The ride-sharing service and online storage provider are among technology’s biggest “unicorns” — private startups valued at least $1 billion — and are poised to become publicly-traded companies once the current downturn subsides. One of QueensBridge’s latest investments is LANDR, a start-up that uses big data and artificial intelligence to produce music. LANDR has raised more than $8 million from various sources in the last few years, including Jones’ firm.

Silicon Valley is a long way from the rough and tumble world of the New York City neighborhood that’s interwoven in the lore of Jones’ musical mythology. The 42-year-old artist, an autodidact who dropped out of school after the eighth grade, told CNBC his affinity for learning led him to technology investing.
I’ve always wanted to be surrounded by the smartest people in the world, and didn’t want to limit that to just music,” he wrote to CNBC.
“I want to meet the people who are innovating in all different fields, and investing lets me do that,” Jones said. “I meet the people that are changing the game across all different industries, and I get to be there first at the ground level. It’s helped me to progress tremendously in my business.”
Despite the recent downturn in the market, it’s been a lucrative time to be a technology investor. Last year was a record for venture capital, with more than $128 billion finding their way to a range of companies worldwide, according to data from KPMG Enterprise and CB Insights. Funds for small start-ups, otherwise known as angel investments, have boomed into a $24 billion market by itself, the Center for Venture Research says.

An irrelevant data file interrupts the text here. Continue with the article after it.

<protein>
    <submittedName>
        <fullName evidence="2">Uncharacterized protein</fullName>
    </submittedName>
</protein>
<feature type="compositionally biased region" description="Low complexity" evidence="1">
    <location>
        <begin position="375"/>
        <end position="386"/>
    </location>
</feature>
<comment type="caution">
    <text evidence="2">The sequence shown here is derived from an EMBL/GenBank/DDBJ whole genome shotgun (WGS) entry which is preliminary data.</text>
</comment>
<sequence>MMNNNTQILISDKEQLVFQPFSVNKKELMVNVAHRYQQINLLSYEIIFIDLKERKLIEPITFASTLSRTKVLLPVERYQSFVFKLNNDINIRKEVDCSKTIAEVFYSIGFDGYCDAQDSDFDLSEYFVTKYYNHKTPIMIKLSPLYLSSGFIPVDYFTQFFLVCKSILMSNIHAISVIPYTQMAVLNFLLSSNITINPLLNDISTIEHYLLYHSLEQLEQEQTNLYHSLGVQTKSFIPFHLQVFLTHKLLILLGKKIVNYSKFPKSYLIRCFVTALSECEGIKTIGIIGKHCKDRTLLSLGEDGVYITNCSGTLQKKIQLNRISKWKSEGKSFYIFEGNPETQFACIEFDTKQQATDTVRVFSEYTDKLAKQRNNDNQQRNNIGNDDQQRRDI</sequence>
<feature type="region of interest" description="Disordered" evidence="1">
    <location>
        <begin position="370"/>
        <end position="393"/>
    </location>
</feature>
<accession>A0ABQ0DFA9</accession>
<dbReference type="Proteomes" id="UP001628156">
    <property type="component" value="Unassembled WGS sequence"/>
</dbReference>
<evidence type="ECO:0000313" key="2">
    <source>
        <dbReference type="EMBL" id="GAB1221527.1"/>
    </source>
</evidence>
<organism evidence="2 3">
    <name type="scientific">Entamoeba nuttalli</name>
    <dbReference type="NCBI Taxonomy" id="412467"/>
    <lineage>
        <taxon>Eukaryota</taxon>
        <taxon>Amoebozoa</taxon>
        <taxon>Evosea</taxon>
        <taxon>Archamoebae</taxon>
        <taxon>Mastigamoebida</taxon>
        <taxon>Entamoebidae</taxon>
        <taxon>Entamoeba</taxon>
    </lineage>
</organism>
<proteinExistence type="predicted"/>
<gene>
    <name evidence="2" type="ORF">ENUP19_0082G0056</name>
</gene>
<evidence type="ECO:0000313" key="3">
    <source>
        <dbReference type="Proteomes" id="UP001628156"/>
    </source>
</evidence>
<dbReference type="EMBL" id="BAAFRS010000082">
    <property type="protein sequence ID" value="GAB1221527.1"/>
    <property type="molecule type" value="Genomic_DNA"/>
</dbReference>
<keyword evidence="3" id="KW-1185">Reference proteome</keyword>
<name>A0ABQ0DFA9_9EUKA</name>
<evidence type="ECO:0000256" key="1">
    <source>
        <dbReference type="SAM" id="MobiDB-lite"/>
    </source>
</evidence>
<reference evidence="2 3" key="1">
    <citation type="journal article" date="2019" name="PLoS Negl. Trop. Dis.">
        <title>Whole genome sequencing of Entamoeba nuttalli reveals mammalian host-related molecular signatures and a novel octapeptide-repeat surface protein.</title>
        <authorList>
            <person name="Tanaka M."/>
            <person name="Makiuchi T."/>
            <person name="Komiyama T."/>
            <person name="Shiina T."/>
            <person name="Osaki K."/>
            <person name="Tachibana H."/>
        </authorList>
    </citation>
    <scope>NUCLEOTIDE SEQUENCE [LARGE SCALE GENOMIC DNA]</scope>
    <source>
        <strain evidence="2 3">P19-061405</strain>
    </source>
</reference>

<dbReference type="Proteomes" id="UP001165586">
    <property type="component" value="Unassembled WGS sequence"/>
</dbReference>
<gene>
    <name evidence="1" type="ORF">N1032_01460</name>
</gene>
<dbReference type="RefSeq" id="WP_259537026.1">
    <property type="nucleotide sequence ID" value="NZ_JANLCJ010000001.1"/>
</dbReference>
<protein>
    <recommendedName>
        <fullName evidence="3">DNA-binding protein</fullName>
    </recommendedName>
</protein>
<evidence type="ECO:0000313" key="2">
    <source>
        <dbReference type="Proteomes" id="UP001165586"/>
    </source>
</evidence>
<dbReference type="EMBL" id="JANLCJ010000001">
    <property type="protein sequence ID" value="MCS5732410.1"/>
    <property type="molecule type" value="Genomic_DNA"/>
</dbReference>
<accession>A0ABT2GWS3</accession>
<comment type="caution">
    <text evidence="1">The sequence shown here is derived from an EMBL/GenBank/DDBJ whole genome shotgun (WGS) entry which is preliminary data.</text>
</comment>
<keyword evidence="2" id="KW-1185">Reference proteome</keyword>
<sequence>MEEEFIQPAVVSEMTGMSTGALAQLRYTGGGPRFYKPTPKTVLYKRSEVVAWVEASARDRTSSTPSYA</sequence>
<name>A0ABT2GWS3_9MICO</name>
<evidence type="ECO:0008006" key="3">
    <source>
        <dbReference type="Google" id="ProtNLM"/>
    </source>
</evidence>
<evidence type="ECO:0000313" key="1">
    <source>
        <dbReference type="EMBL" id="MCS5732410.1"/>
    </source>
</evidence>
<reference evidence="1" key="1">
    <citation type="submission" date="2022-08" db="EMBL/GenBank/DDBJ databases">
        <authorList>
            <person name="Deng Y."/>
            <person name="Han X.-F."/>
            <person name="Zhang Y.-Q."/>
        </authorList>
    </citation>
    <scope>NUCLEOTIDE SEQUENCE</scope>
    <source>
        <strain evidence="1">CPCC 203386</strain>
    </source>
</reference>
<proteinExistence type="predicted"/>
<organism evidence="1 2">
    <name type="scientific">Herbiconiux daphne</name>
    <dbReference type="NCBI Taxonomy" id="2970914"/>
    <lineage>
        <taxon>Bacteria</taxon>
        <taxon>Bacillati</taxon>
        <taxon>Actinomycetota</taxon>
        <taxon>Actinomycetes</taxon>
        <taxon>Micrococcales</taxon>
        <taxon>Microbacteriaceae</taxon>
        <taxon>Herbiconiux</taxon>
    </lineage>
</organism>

QueensBridge is pitched by more than 100 companies per month, and invests in only a small fraction of them. Anthony Saleh, Jones’ manager and partner at QueensBridge, told CNBC in a recent interview that the firm invests from $100,000 to $500,000 in a company, and has done more than 100 deals in the last six years.



Overall, QueensBridge invests in about 20 per year, Saleh said, adding that the firm is “much more top-down than bottom-up as investors. We concentrate on idea or the product, how big the market is and how the founding team is.”

The due diligence process, Saleh told CNBC, can be at least as qualitative as quantitative. Investing in a potential company can include intangibles like “experience, grit, life motivation … those are keys to what we look at. Then we look at how those things kind of mesh.”

Even in the freewheeling world of tech companies, corporate governance is a critical ingredient, he added.
“Nas’ biggest fear is investing in a company” where the leadership may be unethical, Saleh told CNBC. “He tends to ask more questions about that.”

  

QueensBridge, along with a clutch of other firms such as Warner Music Group, Real Ventures and YUL Ventures, recently invested in LANDR, where CEO Pascal Pilon fused his training in software engineering with business.

LANDR is Pilon’s second start-up, and the post music-production service helps master music for more than 300,000 musicians. Mastering is the final step in music production that happens after you record all of the parts and mix them together.


“We felt there was lots of room for musicians to embrace this thing,” Pilon told CNBC in a recent interview.



Given the expense and cumbersome effort involved in creating music masters, “Some musicians have never felt the instant gratification of completing a song, and don’t have the money to release more songs,” and LANDR helps them get there.